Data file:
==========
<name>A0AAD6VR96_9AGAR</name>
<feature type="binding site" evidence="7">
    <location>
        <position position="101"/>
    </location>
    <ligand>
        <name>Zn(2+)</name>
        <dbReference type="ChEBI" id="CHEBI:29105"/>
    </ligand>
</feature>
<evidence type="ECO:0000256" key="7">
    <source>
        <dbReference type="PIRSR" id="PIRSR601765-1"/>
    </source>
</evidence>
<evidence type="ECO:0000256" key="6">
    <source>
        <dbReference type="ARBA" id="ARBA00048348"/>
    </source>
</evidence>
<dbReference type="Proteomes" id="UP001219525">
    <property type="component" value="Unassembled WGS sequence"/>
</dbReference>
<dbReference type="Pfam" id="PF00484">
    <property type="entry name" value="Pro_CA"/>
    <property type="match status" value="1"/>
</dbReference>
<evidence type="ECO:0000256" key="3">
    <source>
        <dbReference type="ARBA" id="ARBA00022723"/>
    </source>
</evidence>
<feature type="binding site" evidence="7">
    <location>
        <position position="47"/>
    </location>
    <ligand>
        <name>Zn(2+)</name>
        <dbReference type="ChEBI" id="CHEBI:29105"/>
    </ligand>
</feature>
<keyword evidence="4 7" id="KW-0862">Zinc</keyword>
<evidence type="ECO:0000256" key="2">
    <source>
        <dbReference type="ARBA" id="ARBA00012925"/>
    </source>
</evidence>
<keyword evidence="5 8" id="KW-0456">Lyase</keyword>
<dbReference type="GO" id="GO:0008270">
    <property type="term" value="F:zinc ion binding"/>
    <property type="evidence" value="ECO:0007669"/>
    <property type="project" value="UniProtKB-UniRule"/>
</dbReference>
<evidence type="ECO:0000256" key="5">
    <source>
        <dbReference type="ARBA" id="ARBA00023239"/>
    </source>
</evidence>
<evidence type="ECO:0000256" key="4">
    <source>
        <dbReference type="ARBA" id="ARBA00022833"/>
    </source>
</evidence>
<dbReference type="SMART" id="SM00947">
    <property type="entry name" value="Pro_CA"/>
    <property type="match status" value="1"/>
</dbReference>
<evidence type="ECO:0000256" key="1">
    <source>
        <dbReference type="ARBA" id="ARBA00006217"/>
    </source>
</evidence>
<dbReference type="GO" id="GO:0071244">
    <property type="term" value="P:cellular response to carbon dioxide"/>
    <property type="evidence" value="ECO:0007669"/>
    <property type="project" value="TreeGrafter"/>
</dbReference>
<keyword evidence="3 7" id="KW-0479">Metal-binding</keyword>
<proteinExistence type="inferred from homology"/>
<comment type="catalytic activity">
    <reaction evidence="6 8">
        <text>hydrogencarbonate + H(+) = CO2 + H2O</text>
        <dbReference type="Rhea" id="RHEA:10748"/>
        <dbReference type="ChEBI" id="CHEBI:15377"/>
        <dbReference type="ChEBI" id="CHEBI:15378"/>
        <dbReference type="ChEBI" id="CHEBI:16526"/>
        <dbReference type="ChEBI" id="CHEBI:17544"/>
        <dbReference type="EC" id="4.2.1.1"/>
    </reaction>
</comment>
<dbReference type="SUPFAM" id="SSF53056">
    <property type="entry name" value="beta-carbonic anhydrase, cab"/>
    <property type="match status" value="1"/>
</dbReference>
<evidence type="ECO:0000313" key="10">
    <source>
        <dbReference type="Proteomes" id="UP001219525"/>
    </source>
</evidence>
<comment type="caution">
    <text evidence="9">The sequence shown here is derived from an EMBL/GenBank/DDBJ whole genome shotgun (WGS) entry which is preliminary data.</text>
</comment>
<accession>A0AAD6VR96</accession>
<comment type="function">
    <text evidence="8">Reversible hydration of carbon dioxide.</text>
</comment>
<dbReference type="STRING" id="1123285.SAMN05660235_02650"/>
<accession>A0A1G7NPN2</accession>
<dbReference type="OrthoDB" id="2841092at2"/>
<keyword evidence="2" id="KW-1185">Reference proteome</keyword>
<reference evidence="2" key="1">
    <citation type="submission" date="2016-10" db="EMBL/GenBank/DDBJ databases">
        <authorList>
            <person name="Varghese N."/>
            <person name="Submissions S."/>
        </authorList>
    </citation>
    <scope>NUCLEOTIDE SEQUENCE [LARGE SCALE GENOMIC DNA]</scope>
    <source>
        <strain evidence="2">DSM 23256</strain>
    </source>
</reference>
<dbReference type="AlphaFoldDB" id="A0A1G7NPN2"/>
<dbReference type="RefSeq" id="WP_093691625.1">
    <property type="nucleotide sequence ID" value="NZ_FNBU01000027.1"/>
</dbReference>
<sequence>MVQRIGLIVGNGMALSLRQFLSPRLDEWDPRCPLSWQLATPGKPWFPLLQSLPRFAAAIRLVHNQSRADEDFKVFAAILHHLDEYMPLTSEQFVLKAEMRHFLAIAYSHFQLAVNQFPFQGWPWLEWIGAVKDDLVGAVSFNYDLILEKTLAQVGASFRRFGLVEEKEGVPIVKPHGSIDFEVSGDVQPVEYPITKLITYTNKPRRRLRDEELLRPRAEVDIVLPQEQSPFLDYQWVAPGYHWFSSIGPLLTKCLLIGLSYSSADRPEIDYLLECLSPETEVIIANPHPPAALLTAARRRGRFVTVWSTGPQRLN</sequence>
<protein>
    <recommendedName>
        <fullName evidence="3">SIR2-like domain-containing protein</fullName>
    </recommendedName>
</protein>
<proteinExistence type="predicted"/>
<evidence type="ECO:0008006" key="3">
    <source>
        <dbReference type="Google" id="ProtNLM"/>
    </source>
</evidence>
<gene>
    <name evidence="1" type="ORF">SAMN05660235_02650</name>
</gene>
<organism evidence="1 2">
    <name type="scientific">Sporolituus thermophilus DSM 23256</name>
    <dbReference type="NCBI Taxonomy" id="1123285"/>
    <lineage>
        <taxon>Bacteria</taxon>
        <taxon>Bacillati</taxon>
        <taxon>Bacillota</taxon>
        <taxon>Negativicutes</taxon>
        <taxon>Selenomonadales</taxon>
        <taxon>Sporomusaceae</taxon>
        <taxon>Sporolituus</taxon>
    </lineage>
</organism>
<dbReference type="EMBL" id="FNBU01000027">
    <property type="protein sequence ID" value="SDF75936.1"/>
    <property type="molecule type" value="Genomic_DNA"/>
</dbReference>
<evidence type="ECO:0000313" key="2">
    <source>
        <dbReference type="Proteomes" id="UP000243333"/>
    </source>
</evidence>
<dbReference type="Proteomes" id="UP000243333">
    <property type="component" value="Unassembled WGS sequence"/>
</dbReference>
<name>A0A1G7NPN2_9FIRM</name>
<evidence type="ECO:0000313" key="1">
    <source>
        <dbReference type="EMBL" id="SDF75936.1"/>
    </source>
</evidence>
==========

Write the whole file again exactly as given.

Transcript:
<name>A0AAD6VR96_9AGAR</name>
<feature type="binding site" evidence="7">
    <location>
        <position position="101"/>
    </location>
    <ligand>
        <name>Zn(2+)</name>
        <dbReference type="ChEBI" id="CHEBI:29105"/>
    </ligand>
</feature>
<evidence type="ECO:0000256" key="7">
    <source>
        <dbReference type="PIRSR" id="PIRSR601765-1"/>
    </source>
</evidence>
<evidence type="ECO:0000256" key="6">
    <source>
        <dbReference type="ARBA" id="ARBA00048348"/>
    </source>
</evidence>
<dbReference type="Proteomes" id="UP001219525">
    <property type="component" value="Unassembled WGS sequence"/>
</dbReference>
<dbReference type="Pfam" id="PF00484">
    <property type="entry name" value="Pro_CA"/>
    <property type="match status" value="1"/>
</dbReference>
<evidence type="ECO:0000256" key="3">
    <source>
        <dbReference type="ARBA" id="ARBA00022723"/>
    </source>
</evidence>
<feature type="binding site" evidence="7">
    <location>
        <position position="47"/>
    </location>
    <ligand>
        <name>Zn(2+)</name>
        <dbReference type="ChEBI" id="CHEBI:29105"/>
    </ligand>
</feature>
<keyword evidence="4 7" id="KW-0862">Zinc</keyword>
<evidence type="ECO:0000256" key="2">
    <source>
        <dbReference type="ARBA" id="ARBA00012925"/>
    </source>
</evidence>
<keyword evidence="5 8" id="KW-0456">Lyase</keyword>
<dbReference type="GO" id="GO:0008270">
    <property type="term" value="F:zinc ion binding"/>
    <property type="evidence" value="ECO:0007669"/>
    <property type="project" value="UniProtKB-UniRule"/>
</dbReference>
<evidence type="ECO:0000256" key="5">
    <source>
        <dbReference type="ARBA" id="ARBA00023239"/>
    </source>
</evidence>
<evidence type="ECO:0000256" key="4">
    <source>
        <dbReference type="ARBA" id="ARBA00022833"/>
    </source>
</evidence>
<dbReference type="SMART" id="SM00947">
    <property type="entry name" value="Pro_CA"/>
    <property type="match status" value="1"/>
</dbReference>
<evidence type="ECO:0000256" key="1">
    <source>
        <dbReference type="ARBA" id="ARBA00006217"/>
    </source>
</evidence>
<dbReference type="GO" id="GO:0071244">
    <property type="term" value="P:cellular response to carbon dioxide"/>
    <property type="evidence" value="ECO:0007669"/>
    <property type="project" value="TreeGrafter"/>
</dbReference>
<keyword evidence="3 7" id="KW-0479">Metal-binding</keyword>
<proteinExistence type="inferred from homology"/>
<comment type="catalytic activity">
    <reaction evidence="6 8">
        <text>hydrogencarbonate + H(+) = CO2 + H2O</text>
        <dbReference type="Rhea" id="RHEA:10748"/>
        <dbReference type="ChEBI" id="CHEBI:15377"/>
        <dbReference type="ChEBI" id="CHEBI:15378"/>
        <dbReference type="ChEBI" id="CHEBI:16526"/>
        <dbReference type="ChEBI" id="CHEBI:17544"/>
        <dbReference type="EC" id="4.2.1.1"/>
    </reaction>
</comment>
<dbReference type="SUPFAM" id="SSF53056">
    <property type="entry name" value="beta-carbonic anhydrase, cab"/>
    <property type="match status" value="1"/>
</dbReference>
<evidence type="ECO:0000313" key="10">
    <source>
        <dbReference type="Proteomes" id="UP001219525"/>
    </source>
</evidence>
<comment type="caution">
    <text evidence="9">The sequence shown here is derived from an EMBL/GenBank/DDBJ whole genome shotgun (WGS) entry which is preliminary data.</text>
</comment>
<accession>A0AAD6VR96</accession>
<comment type="function">
    <text evidence="8">Reversible hydration of carbon dioxide.</text>
</comment>
<dbReference type="STRING" id="1123285.SAMN05660235_02650"/>
<accession>A0A1G7NPN2</accession>
<dbReference type="OrthoDB" id="2841092at2"/>
<keyword evidence="2" id="KW-1185">Reference proteome</keyword>
<reference evidence="2" key="1">
    <citation type="submission" date="2016-10" db="EMBL/GenBank/DDBJ databases">
        <authorList>
            <person name="Varghese N."/>
            <person name="Submissions S."/>
        </authorList>
    </citation>
    <scope>NUCLEOTIDE SEQUENCE [LARGE SCALE GENOMIC DNA]</scope>
    <source>
        <strain evidence="2">DSM 23256</strain>
    </source>
</reference>
<dbReference type="AlphaFoldDB" id="A0A1G7NPN2"/>
<dbReference type="RefSeq" id="WP_093691625.1">
    <property type="nucleotide sequence ID" value="NZ_FNBU01000027.1"/>
</dbReference>
<sequence>MVQRIGLIVGNGMALSLRQFLSPRLDEWDPRCPLSWQLATPGKPWFPLLQSLPRFAAAIRLVHNQSRADEDFKVFAAILHHLDEYMPLTSEQFVLKAEMRHFLAIAYSHFQLAVNQFPFQGWPWLEWIGAVKDDLVGAVSFNYDLILEKTLAQVGASFRRFGLVEEKEGVPIVKPHGSIDFEVSGDVQPVEYPITKLITYTNKPRRRLRDEELLRPRAEVDIVLPQEQSPFLDYQWVAPGYHWFSSIGPLLTKCLLIGLSYSSADRPEIDYLLECLSPETEVIIANPHPPAALLTAARRRGRFVTVWSTGPQRLN</sequence>
<protein>
    <recommendedName>
        <fullName evidence="3">SIR2-like domain-containing protein</fullName>
    </recommendedName>
</protein>
<proteinExistence type="predicted"/>
<evidence type="ECO:0008006" key="3">
    <source>
        <dbReference type="Google" id="ProtNLM"/>
    </source>
</evidence>
<gene>
    <name evidence="1" type="ORF">SAMN05660235_02650</name>
</gene>
<organism evidence="1 2">
    <name type="scientific">Sporolituus thermophilus DSM 23256</name>
    <dbReference type="NCBI Taxonomy" id="1123285"/>
    <lineage>
        <taxon>Bacteria</taxon>
        <taxon>Bacillati</taxon>
        <taxon>Bacillota</taxon>
        <taxon>Negativicutes</taxon>
        <taxon>Selenomonadales</taxon>
        <taxon>Sporomusaceae</taxon>
        <taxon>Sporolituus</taxon>
    </lineage>
</organism>
<dbReference type="EMBL" id="FNBU01000027">
    <property type="protein sequence ID" value="SDF75936.1"/>
    <property type="molecule type" value="Genomic_DNA"/>
</dbReference>
<evidence type="ECO:0000313" key="2">
    <source>
        <dbReference type="Proteomes" id="UP000243333"/>
    </source>
</evidence>
<dbReference type="Proteomes" id="UP000243333">
    <property type="component" value="Unassembled WGS sequence"/>
</dbReference>
<name>A0A1G7NPN2_9FIRM</name>
<evidence type="ECO:0000313" key="1">
    <source>
        <dbReference type="EMBL" id="SDF75936.1"/>
    </source>
</evidence>